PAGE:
Planar Optics

Removing the rainbow from diffractive optics

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Science  04 Aug 2017:
Vol. 357, Issue 6350, pp. 468-469
DOI: 10.1126/science.357.6350.468-g

When white light hits a structured surface, different wavelengths are diffracted in different directions, creating a rainbow of colors, as can be seen in opals or the strong iridescent colors of some insects and butterfly wings. In developing diffractive optical elements, such beauty seen in the natural world becomes a bug in terms of chromatic aberration. Using judiciously patterned dielectric surfaces, Arbabi et al. designed a metasurface so that the phase and wavelength of the diffracted light could be controlled, and they demonstrated the ability to fabricate focusing mirrors with reduced chromatic dispersion. Such control over the chromatic dispersion will be crucial in developing planar optical elements.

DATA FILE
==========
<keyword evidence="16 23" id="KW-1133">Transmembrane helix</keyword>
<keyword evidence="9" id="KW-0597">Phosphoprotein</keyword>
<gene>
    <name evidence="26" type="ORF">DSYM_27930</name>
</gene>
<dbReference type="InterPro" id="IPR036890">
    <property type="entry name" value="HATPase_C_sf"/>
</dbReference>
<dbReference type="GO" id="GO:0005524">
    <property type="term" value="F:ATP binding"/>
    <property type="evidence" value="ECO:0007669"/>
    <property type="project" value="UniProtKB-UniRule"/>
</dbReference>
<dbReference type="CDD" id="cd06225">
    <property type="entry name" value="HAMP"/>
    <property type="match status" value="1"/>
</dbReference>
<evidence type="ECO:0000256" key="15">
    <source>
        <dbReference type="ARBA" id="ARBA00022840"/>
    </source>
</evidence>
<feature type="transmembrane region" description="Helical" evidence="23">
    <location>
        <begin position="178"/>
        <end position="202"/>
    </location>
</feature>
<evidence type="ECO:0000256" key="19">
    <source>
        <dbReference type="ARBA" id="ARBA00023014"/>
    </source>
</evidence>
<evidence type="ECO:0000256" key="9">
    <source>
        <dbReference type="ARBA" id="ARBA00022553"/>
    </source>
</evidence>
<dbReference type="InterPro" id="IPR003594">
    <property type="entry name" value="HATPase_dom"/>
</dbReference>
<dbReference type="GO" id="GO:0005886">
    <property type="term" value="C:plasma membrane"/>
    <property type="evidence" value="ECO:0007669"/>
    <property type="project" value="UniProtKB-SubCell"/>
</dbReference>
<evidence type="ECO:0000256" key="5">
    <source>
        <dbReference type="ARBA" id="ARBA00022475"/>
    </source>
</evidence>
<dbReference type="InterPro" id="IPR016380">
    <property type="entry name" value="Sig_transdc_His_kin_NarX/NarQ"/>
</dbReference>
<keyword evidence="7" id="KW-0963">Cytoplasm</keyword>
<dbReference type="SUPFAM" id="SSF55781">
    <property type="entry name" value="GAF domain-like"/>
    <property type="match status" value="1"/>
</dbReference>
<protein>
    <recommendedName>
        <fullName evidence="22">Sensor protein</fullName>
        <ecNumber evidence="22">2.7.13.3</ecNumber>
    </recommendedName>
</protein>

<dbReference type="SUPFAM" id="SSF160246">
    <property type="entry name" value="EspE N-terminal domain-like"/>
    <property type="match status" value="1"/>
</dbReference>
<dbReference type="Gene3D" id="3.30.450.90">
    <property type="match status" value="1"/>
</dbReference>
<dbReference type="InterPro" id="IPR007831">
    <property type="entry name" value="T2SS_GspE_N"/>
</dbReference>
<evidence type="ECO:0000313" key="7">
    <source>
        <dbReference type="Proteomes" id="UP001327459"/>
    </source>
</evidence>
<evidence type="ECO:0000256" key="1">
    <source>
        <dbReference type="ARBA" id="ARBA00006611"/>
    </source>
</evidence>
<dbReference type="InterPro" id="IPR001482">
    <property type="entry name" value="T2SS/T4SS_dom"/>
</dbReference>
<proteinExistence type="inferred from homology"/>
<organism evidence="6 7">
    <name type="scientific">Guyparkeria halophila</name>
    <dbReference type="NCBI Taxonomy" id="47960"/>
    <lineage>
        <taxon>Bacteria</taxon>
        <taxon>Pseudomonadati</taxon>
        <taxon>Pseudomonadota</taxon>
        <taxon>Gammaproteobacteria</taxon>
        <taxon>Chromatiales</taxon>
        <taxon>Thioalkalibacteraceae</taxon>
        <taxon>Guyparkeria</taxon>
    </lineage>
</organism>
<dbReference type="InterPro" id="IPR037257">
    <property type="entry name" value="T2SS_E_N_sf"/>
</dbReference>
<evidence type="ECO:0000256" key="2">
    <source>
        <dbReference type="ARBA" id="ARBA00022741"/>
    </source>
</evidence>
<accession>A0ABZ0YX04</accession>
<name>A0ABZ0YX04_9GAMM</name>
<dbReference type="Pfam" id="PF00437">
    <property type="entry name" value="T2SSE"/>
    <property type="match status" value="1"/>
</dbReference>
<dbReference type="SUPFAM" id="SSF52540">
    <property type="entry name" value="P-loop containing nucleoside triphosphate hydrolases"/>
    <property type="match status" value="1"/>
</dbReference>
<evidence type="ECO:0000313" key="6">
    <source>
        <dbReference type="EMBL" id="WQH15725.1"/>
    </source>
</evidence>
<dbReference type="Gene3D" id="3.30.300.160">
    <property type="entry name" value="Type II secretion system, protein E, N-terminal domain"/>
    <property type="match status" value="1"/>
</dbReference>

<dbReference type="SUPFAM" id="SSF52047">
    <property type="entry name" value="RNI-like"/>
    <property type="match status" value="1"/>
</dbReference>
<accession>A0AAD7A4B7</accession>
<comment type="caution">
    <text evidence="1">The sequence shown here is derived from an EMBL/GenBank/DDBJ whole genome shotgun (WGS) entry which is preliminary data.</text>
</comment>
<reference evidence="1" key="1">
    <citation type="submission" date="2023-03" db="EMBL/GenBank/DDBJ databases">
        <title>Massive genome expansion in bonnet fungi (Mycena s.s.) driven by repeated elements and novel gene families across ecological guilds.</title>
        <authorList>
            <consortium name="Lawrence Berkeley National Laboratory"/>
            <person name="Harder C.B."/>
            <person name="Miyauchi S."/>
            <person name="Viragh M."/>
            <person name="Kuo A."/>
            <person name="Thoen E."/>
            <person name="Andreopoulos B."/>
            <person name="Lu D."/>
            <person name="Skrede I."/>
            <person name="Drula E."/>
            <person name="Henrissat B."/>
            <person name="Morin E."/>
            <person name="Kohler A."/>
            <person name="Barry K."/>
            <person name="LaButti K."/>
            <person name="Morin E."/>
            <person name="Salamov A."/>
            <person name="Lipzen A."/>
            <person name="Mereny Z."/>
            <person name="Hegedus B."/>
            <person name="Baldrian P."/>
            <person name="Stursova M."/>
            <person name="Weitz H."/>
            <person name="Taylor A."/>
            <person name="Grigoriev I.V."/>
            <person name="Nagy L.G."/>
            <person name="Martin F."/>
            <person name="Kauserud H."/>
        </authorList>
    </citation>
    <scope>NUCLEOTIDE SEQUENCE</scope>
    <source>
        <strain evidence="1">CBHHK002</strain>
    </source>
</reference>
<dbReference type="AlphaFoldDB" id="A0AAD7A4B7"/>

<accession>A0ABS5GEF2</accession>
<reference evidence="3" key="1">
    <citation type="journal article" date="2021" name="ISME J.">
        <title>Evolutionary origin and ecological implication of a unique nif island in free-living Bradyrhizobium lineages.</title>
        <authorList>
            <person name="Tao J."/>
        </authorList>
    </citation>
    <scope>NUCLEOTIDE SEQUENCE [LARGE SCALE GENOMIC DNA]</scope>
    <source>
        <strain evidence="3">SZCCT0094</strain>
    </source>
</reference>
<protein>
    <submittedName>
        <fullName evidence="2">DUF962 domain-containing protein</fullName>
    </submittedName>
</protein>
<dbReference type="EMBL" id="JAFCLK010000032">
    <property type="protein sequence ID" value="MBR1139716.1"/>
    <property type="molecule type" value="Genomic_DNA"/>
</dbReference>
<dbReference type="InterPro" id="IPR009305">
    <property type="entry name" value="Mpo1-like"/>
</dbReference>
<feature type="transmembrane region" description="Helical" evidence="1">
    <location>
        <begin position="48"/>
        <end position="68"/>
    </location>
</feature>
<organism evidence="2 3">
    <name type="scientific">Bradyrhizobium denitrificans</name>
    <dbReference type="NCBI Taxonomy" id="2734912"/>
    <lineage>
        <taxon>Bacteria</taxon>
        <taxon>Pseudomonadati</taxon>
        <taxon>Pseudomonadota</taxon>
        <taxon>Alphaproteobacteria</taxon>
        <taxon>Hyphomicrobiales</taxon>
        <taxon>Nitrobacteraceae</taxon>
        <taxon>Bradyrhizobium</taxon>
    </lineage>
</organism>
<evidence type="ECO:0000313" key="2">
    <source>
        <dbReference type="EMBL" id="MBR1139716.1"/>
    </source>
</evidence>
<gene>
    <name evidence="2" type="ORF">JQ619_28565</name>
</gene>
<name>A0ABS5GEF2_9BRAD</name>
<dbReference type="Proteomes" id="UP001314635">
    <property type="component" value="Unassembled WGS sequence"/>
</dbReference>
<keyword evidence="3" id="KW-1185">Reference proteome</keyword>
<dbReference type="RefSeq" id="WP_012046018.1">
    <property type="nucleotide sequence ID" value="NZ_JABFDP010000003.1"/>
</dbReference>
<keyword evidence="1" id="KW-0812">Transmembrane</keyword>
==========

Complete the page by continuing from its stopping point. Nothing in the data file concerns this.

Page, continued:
Optica 4, 625 (2017).

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